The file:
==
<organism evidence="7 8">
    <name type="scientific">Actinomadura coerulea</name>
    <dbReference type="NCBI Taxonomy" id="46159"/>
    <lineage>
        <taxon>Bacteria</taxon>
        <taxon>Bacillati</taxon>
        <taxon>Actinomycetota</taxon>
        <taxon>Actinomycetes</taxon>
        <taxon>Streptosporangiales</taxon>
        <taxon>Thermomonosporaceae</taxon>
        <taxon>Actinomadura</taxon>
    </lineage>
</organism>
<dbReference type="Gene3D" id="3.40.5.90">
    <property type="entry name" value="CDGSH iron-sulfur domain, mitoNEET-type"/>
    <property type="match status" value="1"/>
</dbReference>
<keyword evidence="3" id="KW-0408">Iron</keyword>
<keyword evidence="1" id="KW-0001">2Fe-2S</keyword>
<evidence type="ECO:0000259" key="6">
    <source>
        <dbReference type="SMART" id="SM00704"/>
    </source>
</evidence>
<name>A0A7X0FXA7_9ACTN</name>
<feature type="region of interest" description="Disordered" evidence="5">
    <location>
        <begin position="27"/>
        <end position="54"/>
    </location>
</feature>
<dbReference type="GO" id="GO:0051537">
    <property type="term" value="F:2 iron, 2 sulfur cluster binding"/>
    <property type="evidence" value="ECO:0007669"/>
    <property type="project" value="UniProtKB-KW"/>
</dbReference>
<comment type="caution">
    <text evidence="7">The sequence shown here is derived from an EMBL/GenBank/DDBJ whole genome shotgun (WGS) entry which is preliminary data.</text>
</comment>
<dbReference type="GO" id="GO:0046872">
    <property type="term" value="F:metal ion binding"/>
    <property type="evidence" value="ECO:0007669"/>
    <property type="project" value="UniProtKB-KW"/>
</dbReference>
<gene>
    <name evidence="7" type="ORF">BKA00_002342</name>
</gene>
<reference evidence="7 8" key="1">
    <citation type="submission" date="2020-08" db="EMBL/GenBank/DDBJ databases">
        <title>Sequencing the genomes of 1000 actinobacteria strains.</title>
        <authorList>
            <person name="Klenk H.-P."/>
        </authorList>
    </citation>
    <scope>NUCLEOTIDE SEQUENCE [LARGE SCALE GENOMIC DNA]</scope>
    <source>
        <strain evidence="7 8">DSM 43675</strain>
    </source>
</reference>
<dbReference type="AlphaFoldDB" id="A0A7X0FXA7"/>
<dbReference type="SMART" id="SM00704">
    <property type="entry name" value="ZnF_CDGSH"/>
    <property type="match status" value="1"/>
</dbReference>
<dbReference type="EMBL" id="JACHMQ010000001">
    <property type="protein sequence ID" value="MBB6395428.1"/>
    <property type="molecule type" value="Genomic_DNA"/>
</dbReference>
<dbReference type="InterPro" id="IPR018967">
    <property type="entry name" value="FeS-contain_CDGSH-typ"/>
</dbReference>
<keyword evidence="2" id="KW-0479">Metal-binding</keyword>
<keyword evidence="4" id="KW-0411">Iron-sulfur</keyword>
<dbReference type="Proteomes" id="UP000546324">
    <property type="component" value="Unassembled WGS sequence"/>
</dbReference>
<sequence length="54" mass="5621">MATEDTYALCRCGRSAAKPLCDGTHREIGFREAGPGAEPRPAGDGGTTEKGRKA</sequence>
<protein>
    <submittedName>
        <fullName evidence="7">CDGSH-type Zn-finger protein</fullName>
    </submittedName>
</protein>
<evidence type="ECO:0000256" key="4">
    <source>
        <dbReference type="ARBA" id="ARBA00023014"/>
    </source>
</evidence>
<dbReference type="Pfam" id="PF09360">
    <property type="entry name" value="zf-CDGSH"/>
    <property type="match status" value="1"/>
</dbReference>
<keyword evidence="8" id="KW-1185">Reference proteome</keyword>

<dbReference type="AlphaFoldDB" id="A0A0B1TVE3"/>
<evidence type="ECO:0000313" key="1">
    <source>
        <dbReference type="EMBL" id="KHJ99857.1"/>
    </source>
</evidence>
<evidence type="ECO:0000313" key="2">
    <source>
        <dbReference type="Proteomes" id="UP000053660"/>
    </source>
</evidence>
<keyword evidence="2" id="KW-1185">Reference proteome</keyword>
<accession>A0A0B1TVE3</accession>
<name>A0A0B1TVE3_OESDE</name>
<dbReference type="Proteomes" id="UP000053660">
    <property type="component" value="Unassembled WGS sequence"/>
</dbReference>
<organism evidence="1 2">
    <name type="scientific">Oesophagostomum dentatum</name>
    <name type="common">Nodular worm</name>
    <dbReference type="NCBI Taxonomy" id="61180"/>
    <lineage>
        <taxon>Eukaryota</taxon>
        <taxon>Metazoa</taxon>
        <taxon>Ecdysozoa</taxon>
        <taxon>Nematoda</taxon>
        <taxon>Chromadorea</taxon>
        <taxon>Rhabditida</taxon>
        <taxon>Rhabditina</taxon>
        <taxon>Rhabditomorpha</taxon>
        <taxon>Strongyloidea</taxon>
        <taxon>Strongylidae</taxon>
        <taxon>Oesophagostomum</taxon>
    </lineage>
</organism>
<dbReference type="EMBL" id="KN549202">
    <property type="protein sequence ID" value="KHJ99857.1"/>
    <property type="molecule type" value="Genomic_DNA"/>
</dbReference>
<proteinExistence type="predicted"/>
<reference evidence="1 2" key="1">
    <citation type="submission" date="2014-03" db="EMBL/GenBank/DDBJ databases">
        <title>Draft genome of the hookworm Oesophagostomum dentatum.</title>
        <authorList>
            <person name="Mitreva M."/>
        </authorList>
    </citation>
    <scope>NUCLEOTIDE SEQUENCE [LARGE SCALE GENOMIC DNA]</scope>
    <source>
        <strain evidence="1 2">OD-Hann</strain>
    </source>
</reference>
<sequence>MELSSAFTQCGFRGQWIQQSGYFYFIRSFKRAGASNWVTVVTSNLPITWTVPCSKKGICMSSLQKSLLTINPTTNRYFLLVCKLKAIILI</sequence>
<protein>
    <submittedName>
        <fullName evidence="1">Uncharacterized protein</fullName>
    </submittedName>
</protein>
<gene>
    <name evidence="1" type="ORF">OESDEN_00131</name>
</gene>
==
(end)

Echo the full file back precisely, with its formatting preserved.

<organism evidence="7 8">
    <name type="scientific">Actinomadura coerulea</name>
    <dbReference type="NCBI Taxonomy" id="46159"/>
    <lineage>
        <taxon>Bacteria</taxon>
        <taxon>Bacillati</taxon>
        <taxon>Actinomycetota</taxon>
        <taxon>Actinomycetes</taxon>
        <taxon>Streptosporangiales</taxon>
        <taxon>Thermomonosporaceae</taxon>
        <taxon>Actinomadura</taxon>
    </lineage>
</organism>
<dbReference type="Gene3D" id="3.40.5.90">
    <property type="entry name" value="CDGSH iron-sulfur domain, mitoNEET-type"/>
    <property type="match status" value="1"/>
</dbReference>
<keyword evidence="3" id="KW-0408">Iron</keyword>
<keyword evidence="1" id="KW-0001">2Fe-2S</keyword>
<evidence type="ECO:0000259" key="6">
    <source>
        <dbReference type="SMART" id="SM00704"/>
    </source>
</evidence>
<name>A0A7X0FXA7_9ACTN</name>
<feature type="region of interest" description="Disordered" evidence="5">
    <location>
        <begin position="27"/>
        <end position="54"/>
    </location>
</feature>
<dbReference type="GO" id="GO:0051537">
    <property type="term" value="F:2 iron, 2 sulfur cluster binding"/>
    <property type="evidence" value="ECO:0007669"/>
    <property type="project" value="UniProtKB-KW"/>
</dbReference>
<comment type="caution">
    <text evidence="7">The sequence shown here is derived from an EMBL/GenBank/DDBJ whole genome shotgun (WGS) entry which is preliminary data.</text>
</comment>
<dbReference type="GO" id="GO:0046872">
    <property type="term" value="F:metal ion binding"/>
    <property type="evidence" value="ECO:0007669"/>
    <property type="project" value="UniProtKB-KW"/>
</dbReference>
<gene>
    <name evidence="7" type="ORF">BKA00_002342</name>
</gene>
<reference evidence="7 8" key="1">
    <citation type="submission" date="2020-08" db="EMBL/GenBank/DDBJ databases">
        <title>Sequencing the genomes of 1000 actinobacteria strains.</title>
        <authorList>
            <person name="Klenk H.-P."/>
        </authorList>
    </citation>
    <scope>NUCLEOTIDE SEQUENCE [LARGE SCALE GENOMIC DNA]</scope>
    <source>
        <strain evidence="7 8">DSM 43675</strain>
    </source>
</reference>
<dbReference type="AlphaFoldDB" id="A0A7X0FXA7"/>
<dbReference type="SMART" id="SM00704">
    <property type="entry name" value="ZnF_CDGSH"/>
    <property type="match status" value="1"/>
</dbReference>
<dbReference type="EMBL" id="JACHMQ010000001">
    <property type="protein sequence ID" value="MBB6395428.1"/>
    <property type="molecule type" value="Genomic_DNA"/>
</dbReference>
<dbReference type="InterPro" id="IPR018967">
    <property type="entry name" value="FeS-contain_CDGSH-typ"/>
</dbReference>
<keyword evidence="2" id="KW-0479">Metal-binding</keyword>
<keyword evidence="4" id="KW-0411">Iron-sulfur</keyword>
<dbReference type="Proteomes" id="UP000546324">
    <property type="component" value="Unassembled WGS sequence"/>
</dbReference>
<sequence length="54" mass="5621">MATEDTYALCRCGRSAAKPLCDGTHREIGFREAGPGAEPRPAGDGGTTEKGRKA</sequence>
<protein>
    <submittedName>
        <fullName evidence="7">CDGSH-type Zn-finger protein</fullName>
    </submittedName>
</protein>
<evidence type="ECO:0000256" key="4">
    <source>
        <dbReference type="ARBA" id="ARBA00023014"/>
    </source>
</evidence>
<dbReference type="Pfam" id="PF09360">
    <property type="entry name" value="zf-CDGSH"/>
    <property type="match status" value="1"/>
</dbReference>
<keyword evidence="8" id="KW-1185">Reference proteome</keyword>

<dbReference type="AlphaFoldDB" id="A0A0B1TVE3"/>
<evidence type="ECO:0000313" key="1">
    <source>
        <dbReference type="EMBL" id="KHJ99857.1"/>
    </source>
</evidence>
<evidence type="ECO:0000313" key="2">
    <source>
        <dbReference type="Proteomes" id="UP000053660"/>
    </source>
</evidence>
<keyword evidence="2" id="KW-1185">Reference proteome</keyword>
<accession>A0A0B1TVE3</accession>
<name>A0A0B1TVE3_OESDE</name>
<dbReference type="Proteomes" id="UP000053660">
    <property type="component" value="Unassembled WGS sequence"/>
</dbReference>
<organism evidence="1 2">
    <name type="scientific">Oesophagostomum dentatum</name>
    <name type="common">Nodular worm</name>
    <dbReference type="NCBI Taxonomy" id="61180"/>
    <lineage>
        <taxon>Eukaryota</taxon>
        <taxon>Metazoa</taxon>
        <taxon>Ecdysozoa</taxon>
        <taxon>Nematoda</taxon>
        <taxon>Chromadorea</taxon>
        <taxon>Rhabditida</taxon>
        <taxon>Rhabditina</taxon>
        <taxon>Rhabditomorpha</taxon>
        <taxon>Strongyloidea</taxon>
        <taxon>Strongylidae</taxon>
        <taxon>Oesophagostomum</taxon>
    </lineage>
</organism>
<dbReference type="EMBL" id="KN549202">
    <property type="protein sequence ID" value="KHJ99857.1"/>
    <property type="molecule type" value="Genomic_DNA"/>
</dbReference>
<proteinExistence type="predicted"/>
<reference evidence="1 2" key="1">
    <citation type="submission" date="2014-03" db="EMBL/GenBank/DDBJ databases">
        <title>Draft genome of the hookworm Oesophagostomum dentatum.</title>
        <authorList>
            <person name="Mitreva M."/>
        </authorList>
    </citation>
    <scope>NUCLEOTIDE SEQUENCE [LARGE SCALE GENOMIC DNA]</scope>
    <source>
        <strain evidence="1 2">OD-Hann</strain>
    </source>
</reference>
<sequence>MELSSAFTQCGFRGQWIQQSGYFYFIRSFKRAGASNWVTVVTSNLPITWTVPCSKKGICMSSLQKSLLTINPTTNRYFLLVCKLKAIILI</sequence>
<protein>
    <submittedName>
        <fullName evidence="1">Uncharacterized protein</fullName>
    </submittedName>
</protein>
<gene>
    <name evidence="1" type="ORF">OESDEN_00131</name>
</gene>